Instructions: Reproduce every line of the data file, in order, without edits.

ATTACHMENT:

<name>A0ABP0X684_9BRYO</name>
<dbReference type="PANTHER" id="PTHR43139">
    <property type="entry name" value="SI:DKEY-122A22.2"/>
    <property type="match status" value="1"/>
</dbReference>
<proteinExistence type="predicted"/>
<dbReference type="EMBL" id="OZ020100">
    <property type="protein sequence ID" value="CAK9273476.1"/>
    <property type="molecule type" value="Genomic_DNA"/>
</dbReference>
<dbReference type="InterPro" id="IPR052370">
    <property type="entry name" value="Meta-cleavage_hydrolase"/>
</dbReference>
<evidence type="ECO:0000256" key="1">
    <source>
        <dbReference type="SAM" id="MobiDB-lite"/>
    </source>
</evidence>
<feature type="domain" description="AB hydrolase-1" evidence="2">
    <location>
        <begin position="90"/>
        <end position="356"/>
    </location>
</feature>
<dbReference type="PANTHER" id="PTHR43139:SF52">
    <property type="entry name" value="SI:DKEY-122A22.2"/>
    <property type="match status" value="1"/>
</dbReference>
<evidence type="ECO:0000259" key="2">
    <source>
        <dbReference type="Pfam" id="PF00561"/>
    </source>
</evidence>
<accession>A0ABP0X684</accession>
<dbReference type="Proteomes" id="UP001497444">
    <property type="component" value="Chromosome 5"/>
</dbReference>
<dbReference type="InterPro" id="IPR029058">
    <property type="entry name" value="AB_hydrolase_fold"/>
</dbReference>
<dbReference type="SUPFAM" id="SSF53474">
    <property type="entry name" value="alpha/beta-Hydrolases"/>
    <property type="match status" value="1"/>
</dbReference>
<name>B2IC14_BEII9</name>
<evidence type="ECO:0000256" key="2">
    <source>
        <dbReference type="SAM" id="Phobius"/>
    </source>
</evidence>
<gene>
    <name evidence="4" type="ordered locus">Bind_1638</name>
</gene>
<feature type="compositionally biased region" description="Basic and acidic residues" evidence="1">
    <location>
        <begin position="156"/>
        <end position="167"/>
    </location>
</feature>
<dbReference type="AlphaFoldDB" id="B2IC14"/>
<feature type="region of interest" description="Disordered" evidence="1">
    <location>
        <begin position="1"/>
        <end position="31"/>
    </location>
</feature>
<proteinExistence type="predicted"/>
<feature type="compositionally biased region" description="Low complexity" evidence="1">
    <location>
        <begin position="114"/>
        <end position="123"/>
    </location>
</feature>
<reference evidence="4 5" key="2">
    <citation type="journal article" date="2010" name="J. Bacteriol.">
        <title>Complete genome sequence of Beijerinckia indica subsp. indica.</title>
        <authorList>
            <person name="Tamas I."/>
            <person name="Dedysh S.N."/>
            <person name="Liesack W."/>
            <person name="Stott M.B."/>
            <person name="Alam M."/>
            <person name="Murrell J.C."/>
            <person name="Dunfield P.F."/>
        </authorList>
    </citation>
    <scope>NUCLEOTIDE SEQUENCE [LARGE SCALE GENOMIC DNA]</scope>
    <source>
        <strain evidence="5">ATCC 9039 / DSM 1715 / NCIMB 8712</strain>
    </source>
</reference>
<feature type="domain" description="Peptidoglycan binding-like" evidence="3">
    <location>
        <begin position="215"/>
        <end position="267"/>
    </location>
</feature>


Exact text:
<name>A0ABP0X684_9BRYO</name>
<dbReference type="PANTHER" id="PTHR43139">
    <property type="entry name" value="SI:DKEY-122A22.2"/>
    <property type="match status" value="1"/>
</dbReference>
<proteinExistence type="predicted"/>
<dbReference type="EMBL" id="OZ020100">
    <property type="protein sequence ID" value="CAK9273476.1"/>
    <property type="molecule type" value="Genomic_DNA"/>
</dbReference>
<dbReference type="InterPro" id="IPR052370">
    <property type="entry name" value="Meta-cleavage_hydrolase"/>
</dbReference>
<evidence type="ECO:0000256" key="1">
    <source>
        <dbReference type="SAM" id="MobiDB-lite"/>
    </source>
</evidence>
<feature type="domain" description="AB hydrolase-1" evidence="2">
    <location>
        <begin position="90"/>
        <end position="356"/>
    </location>
</feature>
<dbReference type="PANTHER" id="PTHR43139:SF52">
    <property type="entry name" value="SI:DKEY-122A22.2"/>
    <property type="match status" value="1"/>
</dbReference>
<evidence type="ECO:0000259" key="2">
    <source>
        <dbReference type="Pfam" id="PF00561"/>
    </source>
</evidence>
<accession>A0ABP0X684</accession>
<dbReference type="Proteomes" id="UP001497444">
    <property type="component" value="Chromosome 5"/>
</dbReference>
<dbReference type="InterPro" id="IPR029058">
    <property type="entry name" value="AB_hydrolase_fold"/>
</dbReference>
<dbReference type="SUPFAM" id="SSF53474">
    <property type="entry name" value="alpha/beta-Hydrolases"/>
    <property type="match status" value="1"/>
</dbReference>
<name>B2IC14_BEII9</name>
<evidence type="ECO:0000256" key="2">
    <source>
        <dbReference type="SAM" id="Phobius"/>
    </source>
</evidence>
<gene>
    <name evidence="4" type="ordered locus">Bind_1638</name>
</gene>
<feature type="compositionally biased region" description="Basic and acidic residues" evidence="1">
    <location>
        <begin position="156"/>
        <end position="167"/>
    </location>
</feature>
<dbReference type="AlphaFoldDB" id="B2IC14"/>
<feature type="region of interest" description="Disordered" evidence="1">
    <location>
        <begin position="1"/>
        <end position="31"/>
    </location>
</feature>
<proteinExistence type="predicted"/>
<feature type="compositionally biased region" description="Low complexity" evidence="1">
    <location>
        <begin position="114"/>
        <end position="123"/>
    </location>
</feature>
<reference evidence="4 5" key="2">
    <citation type="journal article" date="2010" name="J. Bacteriol.">
        <title>Complete genome sequence of Beijerinckia indica subsp. indica.</title>
        <authorList>
            <person name="Tamas I."/>
            <person name="Dedysh S.N."/>
            <person name="Liesack W."/>
            <person name="Stott M.B."/>
            <person name="Alam M."/>
            <person name="Murrell J.C."/>
            <person name="Dunfield P.F."/>
        </authorList>
    </citation>
    <scope>NUCLEOTIDE SEQUENCE [LARGE SCALE GENOMIC DNA]</scope>
    <source>
        <strain evidence="5">ATCC 9039 / DSM 1715 / NCIMB 8712</strain>
    </source>
</reference>
<feature type="domain" description="Peptidoglycan binding-like" evidence="3">
    <location>
        <begin position="215"/>
        <end position="267"/>
    </location>
</feature>